“It’s the same thing again! We’re back to familiar territory having to do it the hard way. We never make it easy on ourselves but there was almost an understanding of ‘jesus, this is the way we do things’. Again, it’s the same thing. We had the players, we had experience at that stage, you come back from the Six Nations and you just try to restart it all again and you’ve only a couple of weeks to get the whole focus back again.
“There was some huge experience there at that stage, having been around for so many years and that you had the class like Dougie and them who had come in.”
Munster got the better of Gloucester in Kingsholm and then Saracens at the Richo Arena in Coventry to set up a final clash with French aristocrats Toulouse in the familiar setting of the then Millenium Stadium in Cardiff.
It was a tense battle, to say the least, as Munster held onto the ball in the final minutes to eke out a 16-13 victory to claim their second European title in three years and Hayes admits it was a different feeling winning it a second time.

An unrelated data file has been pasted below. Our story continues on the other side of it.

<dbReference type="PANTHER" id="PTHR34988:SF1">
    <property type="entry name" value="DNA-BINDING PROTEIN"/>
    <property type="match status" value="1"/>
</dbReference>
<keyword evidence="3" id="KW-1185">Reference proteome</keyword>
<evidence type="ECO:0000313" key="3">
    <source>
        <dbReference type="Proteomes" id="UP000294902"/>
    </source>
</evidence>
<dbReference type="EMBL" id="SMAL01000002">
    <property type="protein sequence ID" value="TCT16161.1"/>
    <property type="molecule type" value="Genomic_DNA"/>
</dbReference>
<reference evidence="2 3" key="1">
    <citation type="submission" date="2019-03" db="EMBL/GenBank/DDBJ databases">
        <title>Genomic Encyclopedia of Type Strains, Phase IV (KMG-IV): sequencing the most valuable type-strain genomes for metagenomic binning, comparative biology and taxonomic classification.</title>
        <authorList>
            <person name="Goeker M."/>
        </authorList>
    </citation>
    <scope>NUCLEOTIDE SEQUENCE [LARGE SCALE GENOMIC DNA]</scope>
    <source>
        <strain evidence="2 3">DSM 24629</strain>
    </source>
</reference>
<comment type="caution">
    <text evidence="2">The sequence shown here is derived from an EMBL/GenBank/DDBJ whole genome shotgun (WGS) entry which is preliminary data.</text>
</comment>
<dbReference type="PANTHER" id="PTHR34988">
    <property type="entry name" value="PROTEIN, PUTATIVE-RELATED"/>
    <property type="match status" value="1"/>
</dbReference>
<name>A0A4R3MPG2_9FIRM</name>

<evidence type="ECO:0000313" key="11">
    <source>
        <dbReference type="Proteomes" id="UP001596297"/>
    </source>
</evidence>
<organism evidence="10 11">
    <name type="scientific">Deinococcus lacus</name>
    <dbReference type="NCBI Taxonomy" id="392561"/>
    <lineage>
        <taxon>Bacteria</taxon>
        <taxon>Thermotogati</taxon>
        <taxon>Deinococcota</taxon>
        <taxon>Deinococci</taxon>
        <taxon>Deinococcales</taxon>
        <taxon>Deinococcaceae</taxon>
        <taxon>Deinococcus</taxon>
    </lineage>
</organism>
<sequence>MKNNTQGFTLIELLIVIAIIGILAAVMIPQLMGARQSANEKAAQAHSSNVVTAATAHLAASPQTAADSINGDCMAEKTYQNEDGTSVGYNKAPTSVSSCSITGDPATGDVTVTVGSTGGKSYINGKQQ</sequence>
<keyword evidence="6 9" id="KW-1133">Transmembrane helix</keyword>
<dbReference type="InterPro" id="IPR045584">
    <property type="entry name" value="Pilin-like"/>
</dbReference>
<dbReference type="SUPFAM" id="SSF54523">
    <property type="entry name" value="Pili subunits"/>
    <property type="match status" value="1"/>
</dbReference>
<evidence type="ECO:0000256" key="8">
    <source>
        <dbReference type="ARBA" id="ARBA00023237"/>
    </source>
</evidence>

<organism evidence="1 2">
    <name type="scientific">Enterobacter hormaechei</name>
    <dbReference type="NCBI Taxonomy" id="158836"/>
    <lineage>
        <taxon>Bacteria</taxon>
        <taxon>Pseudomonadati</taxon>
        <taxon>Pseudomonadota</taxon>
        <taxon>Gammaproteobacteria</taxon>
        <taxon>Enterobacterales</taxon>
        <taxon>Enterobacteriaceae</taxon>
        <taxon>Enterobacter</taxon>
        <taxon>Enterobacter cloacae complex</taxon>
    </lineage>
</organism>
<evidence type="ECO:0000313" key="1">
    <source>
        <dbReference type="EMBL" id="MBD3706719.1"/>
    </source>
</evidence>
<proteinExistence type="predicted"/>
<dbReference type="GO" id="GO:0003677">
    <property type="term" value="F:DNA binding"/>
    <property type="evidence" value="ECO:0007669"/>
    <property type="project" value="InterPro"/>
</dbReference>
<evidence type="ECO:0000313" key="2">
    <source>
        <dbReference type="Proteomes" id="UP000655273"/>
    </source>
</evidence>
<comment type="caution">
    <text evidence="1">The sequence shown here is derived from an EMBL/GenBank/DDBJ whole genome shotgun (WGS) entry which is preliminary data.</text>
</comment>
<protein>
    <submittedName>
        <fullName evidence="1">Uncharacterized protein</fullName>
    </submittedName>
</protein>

“When you do it once, you just don’t want that feeling that you were only a team that managed it once. You want to do it again. It’s a better mark of a team if you do it a second time.
“Obviously, back-to-back would have been better or three-in-a-row but we didn’t do that. But to get back and do it again was more satisfying. We had character about us, ambition and drive that we wanted to achieve something and wanted to be a great team rather than a good team.
“When you’ve been that close and finally do it and you see the difference between winning and losing, they’re just not comparable. They’re two different things altogether. We just wanted to get back and do it again.”
‘The Power of One More’, in association with IBTS, is part of an ongoing series that looks to highlight athletes, teams and sporting personalities who have tasted success at the highest level of their sport, and what takes to go after one more victory.
IBTS believes in the ‘Power of One More’ as well, and want to encourage current and potential donors to bring one more person with them when donating blood this year.
For more information on how you can get involved, please visit us at